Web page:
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Fighter jet with skull and crossbones motif visits Leeds Bradford Airport

The RAF Hawk T1 with 100 Squadron's pirate motif
The RAF Hawk T1 with 100 Squadron's pirate motif

An RAF aircraft with an unusual livery performed training exercises at Leeds Bradford Airport today.

The Hawk T1 is operated by 100 Squadron, who are based at RAF Leeming in North Yorkshire and traditionally use 'pirate' as their call sign.

The aircraft performed training exercises over Leeds Bradford Airport

The aircraft performed training exercises over Leeds Bradford Airport

The piratical theme is also reflected in the skull and crossbones design on the Hawks' tailfins.

There is a fascinating history behind 100 Squadron's use of the imagery.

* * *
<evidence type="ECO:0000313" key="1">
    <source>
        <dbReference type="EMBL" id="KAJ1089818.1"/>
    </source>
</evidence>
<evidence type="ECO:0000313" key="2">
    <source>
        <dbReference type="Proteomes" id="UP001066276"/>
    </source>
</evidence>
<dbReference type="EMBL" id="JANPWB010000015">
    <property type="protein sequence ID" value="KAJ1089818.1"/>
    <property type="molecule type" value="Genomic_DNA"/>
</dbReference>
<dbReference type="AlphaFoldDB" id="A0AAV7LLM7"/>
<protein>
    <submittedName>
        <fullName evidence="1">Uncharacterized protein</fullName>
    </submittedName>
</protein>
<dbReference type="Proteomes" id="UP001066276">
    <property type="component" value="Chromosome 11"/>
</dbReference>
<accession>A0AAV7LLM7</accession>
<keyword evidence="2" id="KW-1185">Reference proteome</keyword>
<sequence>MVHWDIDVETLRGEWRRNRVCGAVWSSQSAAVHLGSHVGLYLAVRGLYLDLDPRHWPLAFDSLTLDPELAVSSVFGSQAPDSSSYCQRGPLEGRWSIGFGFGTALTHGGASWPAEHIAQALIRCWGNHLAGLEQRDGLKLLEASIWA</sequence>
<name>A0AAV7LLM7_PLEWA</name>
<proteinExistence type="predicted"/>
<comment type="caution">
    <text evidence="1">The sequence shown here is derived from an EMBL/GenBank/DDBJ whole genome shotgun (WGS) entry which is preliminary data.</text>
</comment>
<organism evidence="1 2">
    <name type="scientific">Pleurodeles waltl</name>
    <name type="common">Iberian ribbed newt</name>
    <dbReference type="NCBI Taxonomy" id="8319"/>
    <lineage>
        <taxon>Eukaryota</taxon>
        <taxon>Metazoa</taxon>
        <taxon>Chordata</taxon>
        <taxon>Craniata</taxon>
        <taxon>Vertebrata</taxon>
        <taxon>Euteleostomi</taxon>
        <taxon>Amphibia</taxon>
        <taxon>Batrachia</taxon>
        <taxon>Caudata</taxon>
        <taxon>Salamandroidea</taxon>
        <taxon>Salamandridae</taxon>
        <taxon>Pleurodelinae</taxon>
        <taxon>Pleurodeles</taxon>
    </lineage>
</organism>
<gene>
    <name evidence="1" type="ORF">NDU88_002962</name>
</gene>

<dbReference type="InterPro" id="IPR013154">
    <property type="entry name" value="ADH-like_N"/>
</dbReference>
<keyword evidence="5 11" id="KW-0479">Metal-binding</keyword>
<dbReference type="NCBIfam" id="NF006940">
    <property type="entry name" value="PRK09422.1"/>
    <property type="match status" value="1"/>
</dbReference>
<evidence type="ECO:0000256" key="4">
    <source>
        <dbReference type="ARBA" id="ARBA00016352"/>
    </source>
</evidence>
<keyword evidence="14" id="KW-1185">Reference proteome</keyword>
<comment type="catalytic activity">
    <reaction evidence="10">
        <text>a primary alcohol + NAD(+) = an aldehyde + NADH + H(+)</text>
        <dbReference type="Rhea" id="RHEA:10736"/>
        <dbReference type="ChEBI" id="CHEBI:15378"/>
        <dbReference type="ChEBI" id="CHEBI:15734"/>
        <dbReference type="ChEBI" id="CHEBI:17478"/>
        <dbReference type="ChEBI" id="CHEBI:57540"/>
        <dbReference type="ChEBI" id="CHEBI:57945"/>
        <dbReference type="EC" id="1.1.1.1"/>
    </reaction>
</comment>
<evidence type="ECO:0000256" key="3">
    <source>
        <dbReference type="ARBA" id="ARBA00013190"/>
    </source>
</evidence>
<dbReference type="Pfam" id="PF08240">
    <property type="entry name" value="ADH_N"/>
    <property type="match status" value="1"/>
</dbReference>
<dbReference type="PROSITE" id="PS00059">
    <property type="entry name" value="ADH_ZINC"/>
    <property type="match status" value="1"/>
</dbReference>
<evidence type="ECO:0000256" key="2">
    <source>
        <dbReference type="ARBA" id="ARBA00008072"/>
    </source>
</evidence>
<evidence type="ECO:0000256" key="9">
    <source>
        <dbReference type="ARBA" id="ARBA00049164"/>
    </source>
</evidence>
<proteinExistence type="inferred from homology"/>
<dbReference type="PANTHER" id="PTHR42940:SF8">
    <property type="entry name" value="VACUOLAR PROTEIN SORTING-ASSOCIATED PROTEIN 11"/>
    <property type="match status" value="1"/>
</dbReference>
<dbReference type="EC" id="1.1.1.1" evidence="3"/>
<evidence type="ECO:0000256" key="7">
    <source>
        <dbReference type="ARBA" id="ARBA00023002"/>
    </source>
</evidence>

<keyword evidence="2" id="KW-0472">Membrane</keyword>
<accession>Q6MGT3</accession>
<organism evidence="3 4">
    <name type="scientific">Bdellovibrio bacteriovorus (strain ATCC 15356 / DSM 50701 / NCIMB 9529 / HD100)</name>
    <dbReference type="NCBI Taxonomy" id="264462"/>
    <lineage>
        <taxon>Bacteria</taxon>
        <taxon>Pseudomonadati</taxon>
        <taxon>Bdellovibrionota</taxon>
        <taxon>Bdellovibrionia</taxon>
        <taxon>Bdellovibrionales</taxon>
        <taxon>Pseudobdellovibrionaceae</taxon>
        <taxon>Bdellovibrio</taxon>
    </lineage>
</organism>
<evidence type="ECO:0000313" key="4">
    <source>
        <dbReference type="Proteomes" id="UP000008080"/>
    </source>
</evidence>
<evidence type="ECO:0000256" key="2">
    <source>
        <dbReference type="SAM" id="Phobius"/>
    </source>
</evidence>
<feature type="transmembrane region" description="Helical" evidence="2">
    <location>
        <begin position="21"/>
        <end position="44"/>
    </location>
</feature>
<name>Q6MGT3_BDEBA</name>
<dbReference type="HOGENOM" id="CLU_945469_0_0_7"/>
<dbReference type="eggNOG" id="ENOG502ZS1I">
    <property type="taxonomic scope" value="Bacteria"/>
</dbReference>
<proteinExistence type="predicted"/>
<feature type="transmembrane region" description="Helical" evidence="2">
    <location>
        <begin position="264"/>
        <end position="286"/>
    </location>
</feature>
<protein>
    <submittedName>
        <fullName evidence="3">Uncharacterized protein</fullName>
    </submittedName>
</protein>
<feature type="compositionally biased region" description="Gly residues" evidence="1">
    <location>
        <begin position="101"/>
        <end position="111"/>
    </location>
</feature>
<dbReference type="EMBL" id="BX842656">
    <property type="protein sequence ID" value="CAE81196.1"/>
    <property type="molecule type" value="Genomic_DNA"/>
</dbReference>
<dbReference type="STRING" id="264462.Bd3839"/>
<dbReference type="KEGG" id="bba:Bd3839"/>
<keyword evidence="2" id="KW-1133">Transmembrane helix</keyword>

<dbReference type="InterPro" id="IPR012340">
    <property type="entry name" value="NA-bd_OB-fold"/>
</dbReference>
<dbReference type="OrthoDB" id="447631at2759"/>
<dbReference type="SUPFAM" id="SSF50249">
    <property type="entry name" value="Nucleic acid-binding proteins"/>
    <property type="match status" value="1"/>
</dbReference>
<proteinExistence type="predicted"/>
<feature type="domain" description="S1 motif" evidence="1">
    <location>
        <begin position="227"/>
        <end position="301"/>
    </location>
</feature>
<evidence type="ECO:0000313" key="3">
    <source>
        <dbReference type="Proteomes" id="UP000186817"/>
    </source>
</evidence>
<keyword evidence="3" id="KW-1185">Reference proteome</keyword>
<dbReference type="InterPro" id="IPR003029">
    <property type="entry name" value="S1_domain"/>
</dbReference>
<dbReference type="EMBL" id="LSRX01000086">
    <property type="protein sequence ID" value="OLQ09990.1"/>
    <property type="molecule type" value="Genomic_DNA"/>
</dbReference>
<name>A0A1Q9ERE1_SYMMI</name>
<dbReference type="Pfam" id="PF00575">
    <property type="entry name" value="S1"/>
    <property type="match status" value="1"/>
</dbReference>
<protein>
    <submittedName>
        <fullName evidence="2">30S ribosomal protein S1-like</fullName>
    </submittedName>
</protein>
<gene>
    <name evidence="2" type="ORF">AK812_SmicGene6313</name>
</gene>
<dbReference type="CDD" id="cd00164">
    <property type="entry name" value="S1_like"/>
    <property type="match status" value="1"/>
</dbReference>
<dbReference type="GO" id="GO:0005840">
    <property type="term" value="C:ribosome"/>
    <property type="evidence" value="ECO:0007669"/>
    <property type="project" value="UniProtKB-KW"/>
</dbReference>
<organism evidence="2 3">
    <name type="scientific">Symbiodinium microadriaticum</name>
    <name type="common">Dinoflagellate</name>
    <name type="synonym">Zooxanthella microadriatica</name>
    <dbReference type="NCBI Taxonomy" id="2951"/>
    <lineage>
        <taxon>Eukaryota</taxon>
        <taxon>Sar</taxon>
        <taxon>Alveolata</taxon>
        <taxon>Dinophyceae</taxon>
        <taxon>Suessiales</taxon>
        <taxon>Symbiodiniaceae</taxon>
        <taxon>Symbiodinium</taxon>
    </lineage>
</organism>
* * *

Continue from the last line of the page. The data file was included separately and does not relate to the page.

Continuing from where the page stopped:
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The squadron flag depicting the skull and crossbones was originally stolen from a French brothel in 1918, and the motto Blood and Bones was later added to it. During World War Two, 100 Squadron were based in Singapore and involved in the aerial defence of British Malaya from Japanese invasion. Most of the personnel eventually became prisoners of war when Singapore fell to Japan, and the original maroon flag disintegrated while its custodian, Flight Lieutenant Trillwood, was in captivity.

Two Hawks from RAF Leeming visited

Two Hawks from RAF Leeming visited

A new black flag was produced after the war, and during the squadron's 90th anniversary celebrations in 2008, a replica of the original was presented to crews by Arthur White, who had served with 100 Squadron as a navigator during the Malaya campaign.

Photos by Andrew Easby.

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The Hawks in formation

The Hawks in formation